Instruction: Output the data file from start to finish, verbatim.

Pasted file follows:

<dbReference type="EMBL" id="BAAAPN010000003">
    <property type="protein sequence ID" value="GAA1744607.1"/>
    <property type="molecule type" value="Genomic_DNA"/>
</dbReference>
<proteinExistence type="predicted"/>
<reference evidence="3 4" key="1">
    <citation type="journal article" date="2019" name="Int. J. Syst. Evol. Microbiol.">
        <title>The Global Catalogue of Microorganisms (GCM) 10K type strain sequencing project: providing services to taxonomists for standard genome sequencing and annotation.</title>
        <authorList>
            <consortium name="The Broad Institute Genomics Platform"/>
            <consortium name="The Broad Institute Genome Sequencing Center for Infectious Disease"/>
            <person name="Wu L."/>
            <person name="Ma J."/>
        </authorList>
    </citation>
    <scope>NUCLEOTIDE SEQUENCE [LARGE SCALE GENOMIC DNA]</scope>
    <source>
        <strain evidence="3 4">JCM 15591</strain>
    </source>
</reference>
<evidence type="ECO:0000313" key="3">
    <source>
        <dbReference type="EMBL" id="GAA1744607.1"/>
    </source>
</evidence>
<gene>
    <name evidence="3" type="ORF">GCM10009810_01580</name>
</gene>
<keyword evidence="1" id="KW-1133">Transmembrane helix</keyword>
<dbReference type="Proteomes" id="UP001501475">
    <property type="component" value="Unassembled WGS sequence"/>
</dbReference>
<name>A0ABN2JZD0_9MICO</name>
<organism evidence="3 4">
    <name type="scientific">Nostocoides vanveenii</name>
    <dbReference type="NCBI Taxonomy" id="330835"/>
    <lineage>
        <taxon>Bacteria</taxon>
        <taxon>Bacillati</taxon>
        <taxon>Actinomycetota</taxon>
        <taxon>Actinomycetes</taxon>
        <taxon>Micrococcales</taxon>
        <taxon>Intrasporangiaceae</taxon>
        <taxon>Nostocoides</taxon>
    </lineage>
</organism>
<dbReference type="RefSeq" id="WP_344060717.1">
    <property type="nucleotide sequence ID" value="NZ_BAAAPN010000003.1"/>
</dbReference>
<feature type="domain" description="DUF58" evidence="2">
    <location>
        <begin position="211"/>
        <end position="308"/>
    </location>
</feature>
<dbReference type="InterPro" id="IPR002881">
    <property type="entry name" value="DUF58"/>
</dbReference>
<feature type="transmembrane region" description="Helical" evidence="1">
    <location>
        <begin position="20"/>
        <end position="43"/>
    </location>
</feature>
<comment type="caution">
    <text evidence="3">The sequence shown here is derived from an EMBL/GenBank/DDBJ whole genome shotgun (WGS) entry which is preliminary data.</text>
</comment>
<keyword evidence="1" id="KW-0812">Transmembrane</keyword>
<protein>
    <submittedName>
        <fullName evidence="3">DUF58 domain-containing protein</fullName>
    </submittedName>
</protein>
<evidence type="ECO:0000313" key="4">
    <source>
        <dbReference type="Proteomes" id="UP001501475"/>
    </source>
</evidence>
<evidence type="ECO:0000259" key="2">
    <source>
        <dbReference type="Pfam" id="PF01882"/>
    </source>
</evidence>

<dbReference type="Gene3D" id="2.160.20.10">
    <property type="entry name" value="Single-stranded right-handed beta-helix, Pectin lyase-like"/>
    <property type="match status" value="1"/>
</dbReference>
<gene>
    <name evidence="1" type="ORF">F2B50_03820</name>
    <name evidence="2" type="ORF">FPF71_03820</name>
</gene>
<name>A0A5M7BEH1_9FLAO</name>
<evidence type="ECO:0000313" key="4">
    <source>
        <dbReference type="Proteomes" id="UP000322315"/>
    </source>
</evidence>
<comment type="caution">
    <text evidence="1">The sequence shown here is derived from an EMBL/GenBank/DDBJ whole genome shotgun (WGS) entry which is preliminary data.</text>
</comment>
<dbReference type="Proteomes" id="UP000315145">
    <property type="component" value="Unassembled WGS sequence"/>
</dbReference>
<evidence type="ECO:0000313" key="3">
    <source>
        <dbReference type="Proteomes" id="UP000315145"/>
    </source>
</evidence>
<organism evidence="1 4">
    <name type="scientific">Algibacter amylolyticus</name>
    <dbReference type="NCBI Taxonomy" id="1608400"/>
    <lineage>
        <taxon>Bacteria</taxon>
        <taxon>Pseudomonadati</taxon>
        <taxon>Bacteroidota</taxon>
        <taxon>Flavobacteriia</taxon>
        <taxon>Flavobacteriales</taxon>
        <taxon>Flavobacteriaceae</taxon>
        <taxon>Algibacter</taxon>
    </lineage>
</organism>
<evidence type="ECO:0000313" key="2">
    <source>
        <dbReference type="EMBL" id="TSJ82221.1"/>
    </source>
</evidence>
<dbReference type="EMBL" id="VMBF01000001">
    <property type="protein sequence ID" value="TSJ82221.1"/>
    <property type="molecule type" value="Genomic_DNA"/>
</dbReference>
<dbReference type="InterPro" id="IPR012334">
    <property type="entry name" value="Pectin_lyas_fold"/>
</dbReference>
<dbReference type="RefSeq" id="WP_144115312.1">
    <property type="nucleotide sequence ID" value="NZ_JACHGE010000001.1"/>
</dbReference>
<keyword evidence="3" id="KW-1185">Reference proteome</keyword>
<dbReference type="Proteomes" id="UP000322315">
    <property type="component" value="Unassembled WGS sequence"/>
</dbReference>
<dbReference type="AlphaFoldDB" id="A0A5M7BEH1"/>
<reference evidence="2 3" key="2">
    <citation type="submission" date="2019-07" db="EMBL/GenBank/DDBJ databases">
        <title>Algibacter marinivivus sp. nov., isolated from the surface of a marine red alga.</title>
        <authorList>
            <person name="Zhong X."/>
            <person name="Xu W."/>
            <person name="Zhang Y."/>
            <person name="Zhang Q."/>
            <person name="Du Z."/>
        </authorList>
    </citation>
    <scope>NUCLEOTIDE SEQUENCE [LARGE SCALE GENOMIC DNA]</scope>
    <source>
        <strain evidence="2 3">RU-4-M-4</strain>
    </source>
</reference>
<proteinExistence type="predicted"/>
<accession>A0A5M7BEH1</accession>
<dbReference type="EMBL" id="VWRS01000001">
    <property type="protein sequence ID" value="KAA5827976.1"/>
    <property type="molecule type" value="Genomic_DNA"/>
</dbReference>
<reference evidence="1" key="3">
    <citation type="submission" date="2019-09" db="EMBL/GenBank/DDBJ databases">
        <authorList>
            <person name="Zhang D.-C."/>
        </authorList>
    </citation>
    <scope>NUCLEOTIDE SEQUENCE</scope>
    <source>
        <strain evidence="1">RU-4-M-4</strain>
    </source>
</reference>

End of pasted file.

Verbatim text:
<dbReference type="EMBL" id="BAAAPN010000003">
    <property type="protein sequence ID" value="GAA1744607.1"/>
    <property type="molecule type" value="Genomic_DNA"/>
</dbReference>
<proteinExistence type="predicted"/>
<reference evidence="3 4" key="1">
    <citation type="journal article" date="2019" name="Int. J. Syst. Evol. Microbiol.">
        <title>The Global Catalogue of Microorganisms (GCM) 10K type strain sequencing project: providing services to taxonomists for standard genome sequencing and annotation.</title>
        <authorList>
            <consortium name="The Broad Institute Genomics Platform"/>
            <consortium name="The Broad Institute Genome Sequencing Center for Infectious Disease"/>
            <person name="Wu L."/>
            <person name="Ma J."/>
        </authorList>
    </citation>
    <scope>NUCLEOTIDE SEQUENCE [LARGE SCALE GENOMIC DNA]</scope>
    <source>
        <strain evidence="3 4">JCM 15591</strain>
    </source>
</reference>
<evidence type="ECO:0000313" key="3">
    <source>
        <dbReference type="EMBL" id="GAA1744607.1"/>
    </source>
</evidence>
<gene>
    <name evidence="3" type="ORF">GCM10009810_01580</name>
</gene>
<keyword evidence="1" id="KW-1133">Transmembrane helix</keyword>
<dbReference type="Proteomes" id="UP001501475">
    <property type="component" value="Unassembled WGS sequence"/>
</dbReference>
<name>A0ABN2JZD0_9MICO</name>
<organism evidence="3 4">
    <name type="scientific">Nostocoides vanveenii</name>
    <dbReference type="NCBI Taxonomy" id="330835"/>
    <lineage>
        <taxon>Bacteria</taxon>
        <taxon>Bacillati</taxon>
        <taxon>Actinomycetota</taxon>
        <taxon>Actinomycetes</taxon>
        <taxon>Micrococcales</taxon>
        <taxon>Intrasporangiaceae</taxon>
        <taxon>Nostocoides</taxon>
    </lineage>
</organism>
<dbReference type="RefSeq" id="WP_344060717.1">
    <property type="nucleotide sequence ID" value="NZ_BAAAPN010000003.1"/>
</dbReference>
<feature type="domain" description="DUF58" evidence="2">
    <location>
        <begin position="211"/>
        <end position="308"/>
    </location>
</feature>
<dbReference type="InterPro" id="IPR002881">
    <property type="entry name" value="DUF58"/>
</dbReference>
<feature type="transmembrane region" description="Helical" evidence="1">
    <location>
        <begin position="20"/>
        <end position="43"/>
    </location>
</feature>
<comment type="caution">
    <text evidence="3">The sequence shown here is derived from an EMBL/GenBank/DDBJ whole genome shotgun (WGS) entry which is preliminary data.</text>
</comment>
<keyword evidence="1" id="KW-0812">Transmembrane</keyword>
<protein>
    <submittedName>
        <fullName evidence="3">DUF58 domain-containing protein</fullName>
    </submittedName>
</protein>
<evidence type="ECO:0000313" key="4">
    <source>
        <dbReference type="Proteomes" id="UP001501475"/>
    </source>
</evidence>
<evidence type="ECO:0000259" key="2">
    <source>
        <dbReference type="Pfam" id="PF01882"/>
    </source>
</evidence>

<dbReference type="Gene3D" id="2.160.20.10">
    <property type="entry name" value="Single-stranded right-handed beta-helix, Pectin lyase-like"/>
    <property type="match status" value="1"/>
</dbReference>
<gene>
    <name evidence="1" type="ORF">F2B50_03820</name>
    <name evidence="2" type="ORF">FPF71_03820</name>
</gene>
<name>A0A5M7BEH1_9FLAO</name>
<evidence type="ECO:0000313" key="4">
    <source>
        <dbReference type="Proteomes" id="UP000322315"/>
    </source>
</evidence>
<comment type="caution">
    <text evidence="1">The sequence shown here is derived from an EMBL/GenBank/DDBJ whole genome shotgun (WGS) entry which is preliminary data.</text>
</comment>
<dbReference type="Proteomes" id="UP000315145">
    <property type="component" value="Unassembled WGS sequence"/>
</dbReference>
<evidence type="ECO:0000313" key="3">
    <source>
        <dbReference type="Proteomes" id="UP000315145"/>
    </source>
</evidence>
<organism evidence="1 4">
    <name type="scientific">Algibacter amylolyticus</name>
    <dbReference type="NCBI Taxonomy" id="1608400"/>
    <lineage>
        <taxon>Bacteria</taxon>
        <taxon>Pseudomonadati</taxon>
        <taxon>Bacteroidota</taxon>
        <taxon>Flavobacteriia</taxon>
        <taxon>Flavobacteriales</taxon>
        <taxon>Flavobacteriaceae</taxon>
        <taxon>Algibacter</taxon>
    </lineage>
</organism>
<evidence type="ECO:0000313" key="2">
    <source>
        <dbReference type="EMBL" id="TSJ82221.1"/>
    </source>
</evidence>
<dbReference type="EMBL" id="VMBF01000001">
    <property type="protein sequence ID" value="TSJ82221.1"/>
    <property type="molecule type" value="Genomic_DNA"/>
</dbReference>
<dbReference type="InterPro" id="IPR012334">
    <property type="entry name" value="Pectin_lyas_fold"/>
</dbReference>
<dbReference type="RefSeq" id="WP_144115312.1">
    <property type="nucleotide sequence ID" value="NZ_JACHGE010000001.1"/>
</dbReference>
<keyword evidence="3" id="KW-1185">Reference proteome</keyword>
<dbReference type="Proteomes" id="UP000322315">
    <property type="component" value="Unassembled WGS sequence"/>
</dbReference>
<dbReference type="AlphaFoldDB" id="A0A5M7BEH1"/>
<reference evidence="2 3" key="2">
    <citation type="submission" date="2019-07" db="EMBL/GenBank/DDBJ databases">
        <title>Algibacter marinivivus sp. nov., isolated from the surface of a marine red alga.</title>
        <authorList>
            <person name="Zhong X."/>
            <person name="Xu W."/>
            <person name="Zhang Y."/>
            <person name="Zhang Q."/>
            <person name="Du Z."/>
        </authorList>
    </citation>
    <scope>NUCLEOTIDE SEQUENCE [LARGE SCALE GENOMIC DNA]</scope>
    <source>
        <strain evidence="2 3">RU-4-M-4</strain>
    </source>
</reference>
<proteinExistence type="predicted"/>
<accession>A0A5M7BEH1</accession>
<dbReference type="EMBL" id="VWRS01000001">
    <property type="protein sequence ID" value="KAA5827976.1"/>
    <property type="molecule type" value="Genomic_DNA"/>
</dbReference>
<reference evidence="1" key="3">
    <citation type="submission" date="2019-09" db="EMBL/GenBank/DDBJ databases">
        <authorList>
            <person name="Zhang D.-C."/>
        </authorList>
    </citation>
    <scope>NUCLEOTIDE SEQUENCE</scope>
    <source>
        <strain evidence="1">RU-4-M-4</strain>
    </source>
</reference>